Common Guns of the Civil War
More on Spencer's
Seven Shot Repeater
The inventor, Christopher M. Spencer (June 20, 1933 - January 14th,
1922), quit working for Colt in Hartford, Connecticut, in 1854. Later he said he when he left
Colt he already had an idea for a repeating rifle of a daringly different kind. Like none
that had come before--or since. He went to work at the Cheney Silk Mills in
Manchester (Massachusetts) with encouragement to work out something new; time and other
tasks permitting. That is, on his own time when the typical work day was
all day and into the evening. There wasn't all that much time.
Christopher Spencer at about age 30
There was nothing to work from but encouragement of a grandfather who
had been an armorer with the Continental Army of the Revolution - Josiah
Hollister. As there was no commonly known repeating rifle at the time, all he
had was his own imagination.
Spencer spent the scant time available for a few years making drawings,
and then modeling various parts in wood. Making test parts in wood
was not unheard of in that day. Springfield's master armorer
Erskin Allen invented the first trapdoor breechloading rifle-musket
mechanism in wood. It's preserved in the Springfield Armory
Finally the wood model moved so smoothly he and the folks around him
were sure it would work. It is only fair to point out that during
the years 1854 to 1860 when he was inventing his repeating rifle another
thing was invented--by someone else--that was absolutely critical to his
mechanism design, which was the self-contained metallic cartridge for the
A patent was granted to Spencer on March 6, 1860. His descriptive
paragraph said: "My invention consists of an improved mode of locking
the movable breech of a breech-loading firearm whereby it is easily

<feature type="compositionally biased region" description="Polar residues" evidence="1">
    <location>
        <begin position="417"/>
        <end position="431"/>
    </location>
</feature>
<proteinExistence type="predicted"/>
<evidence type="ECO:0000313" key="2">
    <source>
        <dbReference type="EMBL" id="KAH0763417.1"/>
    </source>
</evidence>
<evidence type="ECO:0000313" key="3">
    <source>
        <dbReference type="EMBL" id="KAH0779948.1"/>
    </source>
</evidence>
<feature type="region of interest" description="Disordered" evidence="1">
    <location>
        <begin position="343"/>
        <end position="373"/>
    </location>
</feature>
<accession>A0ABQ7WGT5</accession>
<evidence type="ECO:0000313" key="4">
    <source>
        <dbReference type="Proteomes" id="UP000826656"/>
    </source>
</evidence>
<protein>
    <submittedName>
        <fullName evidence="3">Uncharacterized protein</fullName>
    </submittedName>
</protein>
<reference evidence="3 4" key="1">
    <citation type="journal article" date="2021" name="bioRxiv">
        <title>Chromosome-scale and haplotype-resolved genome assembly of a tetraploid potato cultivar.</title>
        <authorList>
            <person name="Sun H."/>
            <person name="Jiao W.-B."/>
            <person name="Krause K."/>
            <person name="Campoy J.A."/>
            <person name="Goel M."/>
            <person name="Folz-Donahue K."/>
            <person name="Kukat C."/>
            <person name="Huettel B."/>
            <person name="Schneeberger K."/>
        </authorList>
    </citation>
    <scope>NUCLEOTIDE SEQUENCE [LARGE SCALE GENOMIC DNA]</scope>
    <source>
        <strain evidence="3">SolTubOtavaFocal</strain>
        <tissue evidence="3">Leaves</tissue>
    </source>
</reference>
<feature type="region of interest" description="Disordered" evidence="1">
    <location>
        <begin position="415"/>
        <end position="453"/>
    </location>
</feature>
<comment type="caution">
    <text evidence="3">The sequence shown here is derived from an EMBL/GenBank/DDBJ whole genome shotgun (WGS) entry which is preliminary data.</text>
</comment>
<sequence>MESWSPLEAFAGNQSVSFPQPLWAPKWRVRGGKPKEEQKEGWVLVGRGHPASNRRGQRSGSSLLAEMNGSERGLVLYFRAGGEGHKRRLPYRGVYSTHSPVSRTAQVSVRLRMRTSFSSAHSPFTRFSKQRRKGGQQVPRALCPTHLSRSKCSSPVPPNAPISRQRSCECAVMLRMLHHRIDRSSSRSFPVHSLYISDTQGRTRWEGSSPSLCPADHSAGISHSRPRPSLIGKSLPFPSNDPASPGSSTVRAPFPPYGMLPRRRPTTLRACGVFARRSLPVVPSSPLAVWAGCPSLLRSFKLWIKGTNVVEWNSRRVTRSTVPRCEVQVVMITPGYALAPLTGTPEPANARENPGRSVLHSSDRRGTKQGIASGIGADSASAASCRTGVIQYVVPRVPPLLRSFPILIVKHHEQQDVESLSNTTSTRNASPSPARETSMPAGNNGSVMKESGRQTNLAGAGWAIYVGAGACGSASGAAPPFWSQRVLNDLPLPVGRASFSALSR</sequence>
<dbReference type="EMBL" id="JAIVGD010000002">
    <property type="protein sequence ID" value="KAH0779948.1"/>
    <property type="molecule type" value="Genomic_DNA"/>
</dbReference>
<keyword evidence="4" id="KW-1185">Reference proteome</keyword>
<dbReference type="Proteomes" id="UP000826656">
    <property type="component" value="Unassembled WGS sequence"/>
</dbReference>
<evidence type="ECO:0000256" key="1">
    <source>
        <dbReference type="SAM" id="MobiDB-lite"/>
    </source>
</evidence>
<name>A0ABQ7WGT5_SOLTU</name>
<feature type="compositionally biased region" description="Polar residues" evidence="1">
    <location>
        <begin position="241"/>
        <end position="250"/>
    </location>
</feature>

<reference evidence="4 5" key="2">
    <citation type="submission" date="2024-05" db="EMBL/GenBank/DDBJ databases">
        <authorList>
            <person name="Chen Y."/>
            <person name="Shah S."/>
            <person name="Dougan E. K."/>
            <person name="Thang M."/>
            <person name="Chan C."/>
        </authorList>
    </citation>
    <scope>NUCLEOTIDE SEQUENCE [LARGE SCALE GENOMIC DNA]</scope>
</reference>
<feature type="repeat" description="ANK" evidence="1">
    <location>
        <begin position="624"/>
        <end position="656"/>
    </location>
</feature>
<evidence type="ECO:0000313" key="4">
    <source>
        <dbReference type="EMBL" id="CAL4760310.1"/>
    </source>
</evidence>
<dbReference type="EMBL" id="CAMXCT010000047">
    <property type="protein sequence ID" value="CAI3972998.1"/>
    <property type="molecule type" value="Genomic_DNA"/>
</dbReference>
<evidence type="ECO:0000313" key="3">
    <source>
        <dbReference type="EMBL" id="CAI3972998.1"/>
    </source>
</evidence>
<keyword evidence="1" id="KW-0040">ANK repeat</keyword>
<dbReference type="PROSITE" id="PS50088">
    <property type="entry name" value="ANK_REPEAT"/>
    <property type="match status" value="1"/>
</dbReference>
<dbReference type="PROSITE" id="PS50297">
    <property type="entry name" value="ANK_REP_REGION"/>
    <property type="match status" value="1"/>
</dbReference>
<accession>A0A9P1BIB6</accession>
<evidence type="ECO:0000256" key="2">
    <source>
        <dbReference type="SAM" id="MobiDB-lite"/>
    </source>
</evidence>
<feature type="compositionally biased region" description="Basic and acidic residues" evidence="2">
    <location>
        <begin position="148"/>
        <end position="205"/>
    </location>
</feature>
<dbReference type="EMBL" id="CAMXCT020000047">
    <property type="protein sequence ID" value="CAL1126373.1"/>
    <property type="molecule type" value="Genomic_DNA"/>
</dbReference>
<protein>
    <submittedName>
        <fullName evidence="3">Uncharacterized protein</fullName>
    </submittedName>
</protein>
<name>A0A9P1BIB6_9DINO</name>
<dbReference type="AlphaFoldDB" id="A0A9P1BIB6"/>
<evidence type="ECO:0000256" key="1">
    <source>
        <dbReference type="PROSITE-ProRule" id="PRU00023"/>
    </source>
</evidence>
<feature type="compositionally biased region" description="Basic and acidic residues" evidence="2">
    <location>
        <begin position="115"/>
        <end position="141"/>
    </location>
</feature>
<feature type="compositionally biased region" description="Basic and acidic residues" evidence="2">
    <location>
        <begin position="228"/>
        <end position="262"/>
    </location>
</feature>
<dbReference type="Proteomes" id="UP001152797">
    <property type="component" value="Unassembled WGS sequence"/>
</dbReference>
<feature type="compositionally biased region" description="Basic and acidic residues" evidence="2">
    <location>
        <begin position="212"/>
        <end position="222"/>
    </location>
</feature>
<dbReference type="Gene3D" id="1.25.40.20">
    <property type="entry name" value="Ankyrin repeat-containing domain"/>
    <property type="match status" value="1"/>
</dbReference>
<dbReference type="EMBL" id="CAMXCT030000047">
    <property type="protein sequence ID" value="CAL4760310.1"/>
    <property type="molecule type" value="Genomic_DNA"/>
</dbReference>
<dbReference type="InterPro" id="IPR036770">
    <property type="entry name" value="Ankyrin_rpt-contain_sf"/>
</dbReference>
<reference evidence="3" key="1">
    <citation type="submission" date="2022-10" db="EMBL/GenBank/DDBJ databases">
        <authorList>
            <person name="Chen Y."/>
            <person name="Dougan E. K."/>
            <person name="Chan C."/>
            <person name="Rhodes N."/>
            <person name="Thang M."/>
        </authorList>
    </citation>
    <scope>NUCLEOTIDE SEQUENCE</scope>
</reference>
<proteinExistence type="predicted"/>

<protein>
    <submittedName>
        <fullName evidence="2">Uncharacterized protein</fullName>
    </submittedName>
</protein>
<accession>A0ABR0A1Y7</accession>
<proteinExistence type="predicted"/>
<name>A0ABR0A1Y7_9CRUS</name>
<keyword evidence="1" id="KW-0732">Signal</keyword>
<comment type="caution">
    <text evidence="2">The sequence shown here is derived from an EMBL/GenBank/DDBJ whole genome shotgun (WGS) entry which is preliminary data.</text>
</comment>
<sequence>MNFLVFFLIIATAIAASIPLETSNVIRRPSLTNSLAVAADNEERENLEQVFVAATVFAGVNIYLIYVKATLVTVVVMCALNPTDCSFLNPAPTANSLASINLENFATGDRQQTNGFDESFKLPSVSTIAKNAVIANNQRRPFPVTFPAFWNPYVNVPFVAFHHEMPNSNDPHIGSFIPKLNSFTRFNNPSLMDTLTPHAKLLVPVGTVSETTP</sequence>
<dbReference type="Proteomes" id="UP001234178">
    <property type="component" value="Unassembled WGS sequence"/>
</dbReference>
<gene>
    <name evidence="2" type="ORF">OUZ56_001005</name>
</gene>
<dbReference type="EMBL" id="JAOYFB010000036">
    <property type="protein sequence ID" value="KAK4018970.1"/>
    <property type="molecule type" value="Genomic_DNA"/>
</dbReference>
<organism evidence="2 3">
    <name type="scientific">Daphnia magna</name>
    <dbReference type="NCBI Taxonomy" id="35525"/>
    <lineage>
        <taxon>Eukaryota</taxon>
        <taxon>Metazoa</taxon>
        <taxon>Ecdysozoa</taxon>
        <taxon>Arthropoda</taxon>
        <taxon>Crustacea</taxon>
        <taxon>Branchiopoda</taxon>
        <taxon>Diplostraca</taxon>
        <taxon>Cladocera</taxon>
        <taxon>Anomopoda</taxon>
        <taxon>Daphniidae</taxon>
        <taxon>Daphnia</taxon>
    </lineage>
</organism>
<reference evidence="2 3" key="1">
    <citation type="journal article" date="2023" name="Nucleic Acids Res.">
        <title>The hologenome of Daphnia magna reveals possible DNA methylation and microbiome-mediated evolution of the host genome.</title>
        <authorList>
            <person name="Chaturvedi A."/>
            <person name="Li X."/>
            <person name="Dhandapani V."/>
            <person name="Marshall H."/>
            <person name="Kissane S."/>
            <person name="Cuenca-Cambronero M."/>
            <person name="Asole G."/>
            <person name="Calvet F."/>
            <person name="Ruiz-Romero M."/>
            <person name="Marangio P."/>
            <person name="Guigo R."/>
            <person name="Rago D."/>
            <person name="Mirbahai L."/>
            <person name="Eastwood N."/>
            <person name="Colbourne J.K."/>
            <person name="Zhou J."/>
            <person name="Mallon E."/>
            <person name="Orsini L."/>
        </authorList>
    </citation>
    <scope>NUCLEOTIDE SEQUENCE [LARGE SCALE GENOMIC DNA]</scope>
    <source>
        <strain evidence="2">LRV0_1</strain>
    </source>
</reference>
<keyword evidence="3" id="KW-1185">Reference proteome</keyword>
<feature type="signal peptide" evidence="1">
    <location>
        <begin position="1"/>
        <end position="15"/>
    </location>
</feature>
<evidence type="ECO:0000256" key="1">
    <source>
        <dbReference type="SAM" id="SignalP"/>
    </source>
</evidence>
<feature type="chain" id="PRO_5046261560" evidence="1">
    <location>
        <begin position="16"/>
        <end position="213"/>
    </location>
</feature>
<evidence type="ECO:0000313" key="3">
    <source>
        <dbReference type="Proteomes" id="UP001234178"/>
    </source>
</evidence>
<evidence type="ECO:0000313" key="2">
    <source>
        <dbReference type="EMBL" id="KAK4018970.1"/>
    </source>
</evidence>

opened and closed and very firmly secured in place during the explosion
of the charge. It also consists of certain contrivances for
operating in combination with a movable breech for the purpose of
withdrawing the cases of the exploded cartridges from the chamber of the
barrel and for conducting new cartridges thereinto from a magazine
located in the stock."
In Spencer's unique design, the breech block was a quarter circle of
iron/steel with a groove in the top. The whole pivoted on a screw at its
lower front corner in a box-like frame. When it was opened
(lowered) by the lever, a coil spring in the magazine pushed a fresh
cartridge onto the groove. As the breech block rotated forward to
close, the cartridge moved along the groove into the barrel. When
closed, the hammer was separately cocked. After firing, the lever
opened the breech, ejected the fired case, and put the groove down to
accept the next cartridge.
A tube magazine held seven cartridges in the buttstock, which
protected both the tube and the cartridges.
First Testing Models
Encouraged by Cheney, perhaps financially, Spencer made a few
rifles and may have had barrels and parts made by other rifle manufacturers, such as
Sharps. These earliest examples have letters and numbers that look
like hand stamping which suggests hand assembly. There were made
in a smaller size for the 36 caliber rimfire cartridge. A
surviving example bears the number 13.
Then the Civil War erupted.
Cheney arranged an interview in June, 1861, for Spencer with the Secretary of the
Navy, Gideon Welles, who was a friend and neighbor of Cheney.
Spencer claimed his rifle could shoot fifteen times a minute, which was
unheard of in that day. He shot an average of 21 shots a minute in this
Commander John Dahlgren, the inventor of the Dahlgren naval cannon,
was so impressed that Captain Andrew Harwood as Chief of Naval Ordnance
ordered 700 Spencers. Not a large order.
A test was also arranged in August, 1861, with the Army under Captain
Dyer (later the Army's Chief of Ordnance) at Fortress Monroe, Virginia.
Although Fortress Monroe was safe from Confederates, such a test was
rather close to the enemy. Capt. Dyer reported he "fired it some
80 times" and gave the sample gun nasty tests with sand and covered it
with salt water for 24 hours. "The rifle was then loaded and fired
without difficulty ..." (an amazing feat) "... I regard it as one
of the very best breech-loading arms that I have ever seen."
There are several reasons to think these tests were with the handmade
36 caliber samples including a comment in Dyer's report of a "ratchet"
extractor. That method of extracting fired cartridge cases was not used in the larger production model
that came later.
But the Army stalled in ordering any. Spencer was interviewed
by President Lincoln, who is reported at some time in 1861 to have fired
a Spencer at short range using his own front sight whittled from a piece
of wood. The President instructed the Army Chief of
Ordnance, General Ripley, to order 10,000. Spencer (perhaps